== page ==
Gravitational acceleration above the Earth's surface

In summary, to find the altitude above Earth's surface where the gravitational acceleration is 4.9 m/s^2, you can use the equation g=GM/r^2 and solve for h by plugging in the values for g, G, and M. However, there seems to be an error in the computation as the correct answer should be approximately 2.00e6m instead of 2.00e7m.
  • #1
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At what altitude above the Earth's surface would the gravitational acceleration be 4.9 m/s^2?

I thought this what very simple but apparently it is not since I got the wrong answer and can't figure out what I did wrong.
I used g= GM/r^2= GM/(R+h)^2 R being radius of Earth and h being the altitude.

g= 4.9m/s^2

4.9= (6.73e-11)(5.98e24)/(6.37e6+ h)^2
4.9= 3.99e14-(6.37e6+h)^2
solved for h and got 2.00e7m

Can someone tell me where I went wrong? Thanks
 
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  • #2
The approach is OK, but the computation has an error. You really only need the radius of the Earth and g at the surface to do this, but your approach is OK too.

9.8m/s^2 = GM/R^2
4.9m/s^2 = GM/(R+h)^2
2 = (R+h)^2/R^2 <== dividing 1st eq by 2nd eq
etc
 
  • #3


I would first check the units used in the calculation. The gravitational constant G is typically expressed in units of m^3/kg*s^2, while the mass of the Earth M is in units of kg, and the radius of the Earth R and altitude h are in units of meters. It is important to make sure all units are consistent in order to get the correct answer.

Next, I would check the equation used for gravitational acceleration above the Earth's surface. The correct equation is g=GM/(R+h)^2, where M is the mass of the Earth, R is the radius of the Earth, and h is the altitude above the Earth's surface. It appears that a negative sign was mistakenly used in the equation provided, which could have resulted in the wrong answer.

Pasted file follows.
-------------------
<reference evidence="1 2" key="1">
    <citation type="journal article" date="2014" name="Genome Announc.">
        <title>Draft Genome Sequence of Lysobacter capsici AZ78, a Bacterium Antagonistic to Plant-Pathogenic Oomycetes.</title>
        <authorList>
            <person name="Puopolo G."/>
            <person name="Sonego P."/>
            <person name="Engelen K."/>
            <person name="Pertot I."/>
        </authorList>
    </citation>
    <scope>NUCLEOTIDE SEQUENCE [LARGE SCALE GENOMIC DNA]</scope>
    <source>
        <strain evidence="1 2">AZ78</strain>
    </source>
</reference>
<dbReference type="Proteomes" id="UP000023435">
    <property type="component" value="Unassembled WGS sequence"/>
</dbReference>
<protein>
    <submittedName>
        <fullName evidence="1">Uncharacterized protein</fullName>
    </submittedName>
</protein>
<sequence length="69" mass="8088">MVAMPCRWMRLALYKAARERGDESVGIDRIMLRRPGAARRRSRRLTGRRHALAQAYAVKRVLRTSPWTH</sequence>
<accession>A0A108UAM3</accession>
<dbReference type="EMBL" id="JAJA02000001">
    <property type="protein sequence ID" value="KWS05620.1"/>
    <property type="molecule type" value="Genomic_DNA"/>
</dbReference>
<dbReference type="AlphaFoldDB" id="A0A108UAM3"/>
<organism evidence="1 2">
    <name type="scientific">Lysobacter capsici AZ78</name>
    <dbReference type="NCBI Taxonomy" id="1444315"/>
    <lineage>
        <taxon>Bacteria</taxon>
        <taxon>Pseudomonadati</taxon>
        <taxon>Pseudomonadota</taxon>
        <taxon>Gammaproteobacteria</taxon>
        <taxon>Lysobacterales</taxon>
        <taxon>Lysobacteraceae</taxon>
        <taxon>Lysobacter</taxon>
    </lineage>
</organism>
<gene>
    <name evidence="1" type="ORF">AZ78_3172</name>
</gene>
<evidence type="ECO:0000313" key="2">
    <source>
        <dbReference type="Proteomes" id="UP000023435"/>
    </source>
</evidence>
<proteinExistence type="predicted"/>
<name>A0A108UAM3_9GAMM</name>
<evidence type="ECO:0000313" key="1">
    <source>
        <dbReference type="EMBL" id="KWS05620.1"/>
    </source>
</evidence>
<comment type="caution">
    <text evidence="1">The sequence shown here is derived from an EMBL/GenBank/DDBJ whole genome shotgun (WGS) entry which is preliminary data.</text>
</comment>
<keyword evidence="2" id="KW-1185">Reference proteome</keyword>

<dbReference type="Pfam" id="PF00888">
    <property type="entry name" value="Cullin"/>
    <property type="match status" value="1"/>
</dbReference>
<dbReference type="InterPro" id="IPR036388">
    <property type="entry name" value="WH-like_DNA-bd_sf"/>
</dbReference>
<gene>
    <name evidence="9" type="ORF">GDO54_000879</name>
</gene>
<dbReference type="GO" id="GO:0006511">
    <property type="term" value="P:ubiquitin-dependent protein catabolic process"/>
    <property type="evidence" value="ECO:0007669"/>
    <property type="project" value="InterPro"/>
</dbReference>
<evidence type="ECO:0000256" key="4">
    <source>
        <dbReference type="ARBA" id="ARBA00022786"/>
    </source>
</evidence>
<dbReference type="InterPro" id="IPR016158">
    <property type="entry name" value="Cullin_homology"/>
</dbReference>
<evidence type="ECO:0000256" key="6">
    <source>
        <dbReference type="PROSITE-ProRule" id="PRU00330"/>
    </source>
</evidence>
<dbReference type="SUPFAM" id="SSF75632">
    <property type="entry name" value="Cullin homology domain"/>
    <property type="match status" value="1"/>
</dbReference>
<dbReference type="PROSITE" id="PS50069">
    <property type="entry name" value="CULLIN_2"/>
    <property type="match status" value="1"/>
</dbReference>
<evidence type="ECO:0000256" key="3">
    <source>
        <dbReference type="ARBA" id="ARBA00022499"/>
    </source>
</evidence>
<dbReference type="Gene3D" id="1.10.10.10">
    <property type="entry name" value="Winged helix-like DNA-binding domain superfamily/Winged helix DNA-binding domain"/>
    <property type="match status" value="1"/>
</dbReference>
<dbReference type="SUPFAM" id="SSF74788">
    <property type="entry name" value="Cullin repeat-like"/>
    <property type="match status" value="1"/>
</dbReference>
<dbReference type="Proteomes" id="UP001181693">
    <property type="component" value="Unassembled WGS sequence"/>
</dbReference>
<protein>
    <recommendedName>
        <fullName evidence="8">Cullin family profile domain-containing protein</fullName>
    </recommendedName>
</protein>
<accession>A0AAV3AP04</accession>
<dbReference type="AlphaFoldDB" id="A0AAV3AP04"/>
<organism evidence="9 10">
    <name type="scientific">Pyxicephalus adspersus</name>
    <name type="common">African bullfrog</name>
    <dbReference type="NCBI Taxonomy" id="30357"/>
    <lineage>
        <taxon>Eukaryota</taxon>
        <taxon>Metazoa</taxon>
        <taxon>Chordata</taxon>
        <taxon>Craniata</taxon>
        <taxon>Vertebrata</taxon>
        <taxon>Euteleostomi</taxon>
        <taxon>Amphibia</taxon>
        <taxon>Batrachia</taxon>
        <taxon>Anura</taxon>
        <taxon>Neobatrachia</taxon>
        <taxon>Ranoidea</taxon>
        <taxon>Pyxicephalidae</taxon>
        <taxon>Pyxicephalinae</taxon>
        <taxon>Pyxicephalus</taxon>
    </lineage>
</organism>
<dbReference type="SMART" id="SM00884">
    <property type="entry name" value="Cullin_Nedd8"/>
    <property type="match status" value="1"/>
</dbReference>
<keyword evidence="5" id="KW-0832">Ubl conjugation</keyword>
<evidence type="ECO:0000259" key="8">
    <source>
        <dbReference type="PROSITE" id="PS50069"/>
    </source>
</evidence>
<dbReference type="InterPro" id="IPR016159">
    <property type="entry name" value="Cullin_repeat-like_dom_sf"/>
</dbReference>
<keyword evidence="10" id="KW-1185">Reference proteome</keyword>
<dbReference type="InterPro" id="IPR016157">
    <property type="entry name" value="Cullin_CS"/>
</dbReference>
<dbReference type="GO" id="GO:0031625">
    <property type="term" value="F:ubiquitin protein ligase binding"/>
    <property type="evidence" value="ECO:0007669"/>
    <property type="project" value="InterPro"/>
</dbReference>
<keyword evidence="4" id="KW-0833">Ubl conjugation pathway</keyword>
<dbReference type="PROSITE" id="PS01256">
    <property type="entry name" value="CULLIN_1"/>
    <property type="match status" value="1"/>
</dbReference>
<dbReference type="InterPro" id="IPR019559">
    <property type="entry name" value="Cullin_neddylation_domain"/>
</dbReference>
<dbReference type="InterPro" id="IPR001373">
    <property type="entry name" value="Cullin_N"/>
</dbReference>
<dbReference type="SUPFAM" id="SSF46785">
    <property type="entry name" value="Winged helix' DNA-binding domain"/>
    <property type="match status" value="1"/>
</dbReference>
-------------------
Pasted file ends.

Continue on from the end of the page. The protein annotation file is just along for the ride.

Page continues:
Using the correct equation, I would plug in the values and solve for h as follows:

g= 4.9 m/s^2
M= 5.98e24 kg
R= 6.37e6 m
h= unknown

4.9= (6.73e-11*5.98e24)/(6.37e6+h)^2
4.9= 4.024e14/(6.37e6+h)^2
(6.37e6+h)^2= 4.024e14/4.9
h= (sqrt(4.024e14/4.9)-6.37e6) m
h= 1.99e7 m

Therefore, the altitude above the Earth's surface where the gravitational acceleration is 4.9 m/s^2 is approximately 19,900,000 meters. It is important to double check the calculations and make sure the units are correct in order to get an accurate answer.
 

1. What is gravitational acceleration above the Earth's surface?

Gravitational acceleration above the Earth's surface refers to the force of gravity acting on objects as they move away from the Earth's surface. It is essentially the rate at which an object's speed and direction change as it moves farther from the Earth.

2. How does gravitational acceleration above the Earth's surface differ from that on the surface?

Gravitational acceleration above the Earth's surface is weaker compared to that on the surface. This is because the further an object is from the Earth's surface, the weaker the pull of gravity is on it. This decrease in gravitational force is proportional to the square of the distance from the Earth's center.

3. What is the value of gravitational acceleration above the Earth's surface?

The value of gravitational acceleration above the Earth's surface varies depending on the altitude and distance from the Earth's center. On average, it is approximately 9.8 meters per second squared (m/s²) at the Earth's surface, but decreases as altitude increases.

4. How does the mass of an object affect its gravitational acceleration above the Earth's surface?

The mass of an object has no effect on its gravitational acceleration above the Earth's surface. This is because the force of gravity is determined by the mass of the Earth, not the mass of the object. However, the mass of an object will affect the force needed to move it against the Earth's gravity.

5. How can gravitational acceleration above the Earth's surface be calculated?

Gravitational acceleration above the Earth's surface can be calculated using the formula a = GM/r², where a is the gravitational acceleration, G is the gravitational constant, M is the mass of the Earth, and r is the distance from the center of the Earth. This formula can be used to calculate acceleration at any altitude above the Earth's surface.

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